YOU become a bounty hunter which gives you some plausibility for being on Earth and snooping around asking questions. But this time you’re not snagging a bail-jumper for a paycheck — the Galactic President has been kidnapped and aliens are burrowing into his brain to get the secrets inside. Totally Ghost In The Shell, eh?
He’s in one of four cities, and you don’t know where. It’s a race against the clock to make his rescue before they get into his brain and it all counts for nothing.
I admit that I don’t quite understand the secrets they’re trying to get at. It’s supposed to be defense codes, so I imagine there’s a war going on. But you’re also a tourist on Gromulan-occupied Earth, so I’m not entirely clear on the nature of the war where they allow tourists.
Anyway, here’s your shuttle ticket to Madrid and an unlimited expense account. You have 48 gravity hours left!
Review and Opinion
Like a lot of FF’s sci-fi themed books, this one was lackluster. It’s halfway through the series (#27) and they had plenty of experience in making good books… but the sci-fi ones just never worked well.
I did win the book in one evening, but only by rolling my eyes and skipping the “roll two dice, if they match your adventure ends here” moments. There are way too many of those! Combined with the sheer number of Test Your Luck moments (three on one page), many of which are insta-death if you’re unlucky, the thing just felt lazy and annoying. Even with a Luck of 12 it would take incredibly fortunate rolls to not fall victim to the many “roll a double and die” situations. It’s a lazy mechanic, and an annoying one, so cut it out! (he says, 29 years after the book was published)
The book also included a new Time mechanic. You have 48 gravity hours left before El Presidente gets hacked anyway. But the usage of this mechanic is entirely arbitrary: it costs 4 time units to ride the Greyhound (sorry, Silverhound!) to Roma, but costs 4 time units to eat dinner and 2 units to read a paragraph of text. Ultimately the time doesn’t really matter though, since you’ll either die randomly or else finish with half of it to spare.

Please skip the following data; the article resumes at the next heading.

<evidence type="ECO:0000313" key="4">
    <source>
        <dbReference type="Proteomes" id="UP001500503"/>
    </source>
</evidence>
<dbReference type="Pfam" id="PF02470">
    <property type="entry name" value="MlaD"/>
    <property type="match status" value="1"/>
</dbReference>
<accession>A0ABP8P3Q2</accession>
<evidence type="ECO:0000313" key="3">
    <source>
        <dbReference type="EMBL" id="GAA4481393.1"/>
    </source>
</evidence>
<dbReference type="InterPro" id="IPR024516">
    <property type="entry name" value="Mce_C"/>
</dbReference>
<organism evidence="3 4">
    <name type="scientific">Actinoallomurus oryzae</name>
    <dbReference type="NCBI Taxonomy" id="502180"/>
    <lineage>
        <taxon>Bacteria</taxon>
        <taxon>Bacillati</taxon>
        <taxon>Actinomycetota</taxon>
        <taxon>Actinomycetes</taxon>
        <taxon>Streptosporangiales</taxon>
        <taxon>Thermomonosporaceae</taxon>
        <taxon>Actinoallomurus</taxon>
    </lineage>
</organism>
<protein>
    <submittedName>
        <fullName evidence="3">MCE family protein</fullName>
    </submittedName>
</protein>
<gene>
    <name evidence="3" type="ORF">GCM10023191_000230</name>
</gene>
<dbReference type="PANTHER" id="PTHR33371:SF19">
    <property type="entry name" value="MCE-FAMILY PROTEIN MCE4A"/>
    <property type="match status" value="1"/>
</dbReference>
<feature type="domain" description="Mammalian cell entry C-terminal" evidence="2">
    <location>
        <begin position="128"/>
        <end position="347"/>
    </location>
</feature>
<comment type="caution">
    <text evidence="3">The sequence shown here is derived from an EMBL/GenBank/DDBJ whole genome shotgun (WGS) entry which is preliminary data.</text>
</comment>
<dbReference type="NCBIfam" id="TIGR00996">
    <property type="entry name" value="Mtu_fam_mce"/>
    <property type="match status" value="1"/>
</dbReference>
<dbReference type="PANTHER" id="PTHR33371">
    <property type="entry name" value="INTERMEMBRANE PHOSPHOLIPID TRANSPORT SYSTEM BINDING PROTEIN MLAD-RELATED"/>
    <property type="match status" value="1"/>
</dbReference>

To some degree Star Strider makes up for this poor construction with backstory and atmosphere. The atmosphere feels like “gutter punks in the space age” as we slink into abandoned subways and hang with sewer urchins and ride the bus, and the feeling of being hunted (while in fact being the hunter) was enjoyable here as it is in other FFs. But it was not an epic atmosphere like a few I’ve played lately such as Slaves of the Abyss or Revenge of the Vampire; it’s not even as varied as Rebel Planet was.
But, to end on a positive note, the book did have multiple paths. The clues are in multiple locations and have multiple paths to them. Both Madrid and Roma have multiple places to get clues and multiple ways to get to those places. And you could even get to the dungeon and find El Presidente Galactico without any of those clues, if you’re really super fortunate.
Update: July 2022
I pulled this one off the shelf, thinking I hadn’t played it before. I had three brief playthroughs and still didn’t recognize that I had played it back in 2016 when I first wrote this page. I called it lackluster back then, and it certainly didn’t leave much of an impression if I don’t remember it while I’m playing it. The new playthroughs were fairly irritating because I rolled 8 skill every time and died in my first fight every time. I finally gave up and gave myself 12/24/12/12 – which still didn’t help since there are so many 50/50 deaths that even God cheating stands little chance of making it through.
So I largely stand by my former review. The writing is good on atmosphere, with bus stations that are as grungy in the space future as they are today and street gang rowdies who are okay if you don’t antagonize them. But the game play is poor: no-info 50/50 insta-deaths and “roll 2 dice; if they match u ded lol” which I find irritating and lazy.
Written by Robert Barr
Illustrated by Gary Mayes
Book 27 in the series
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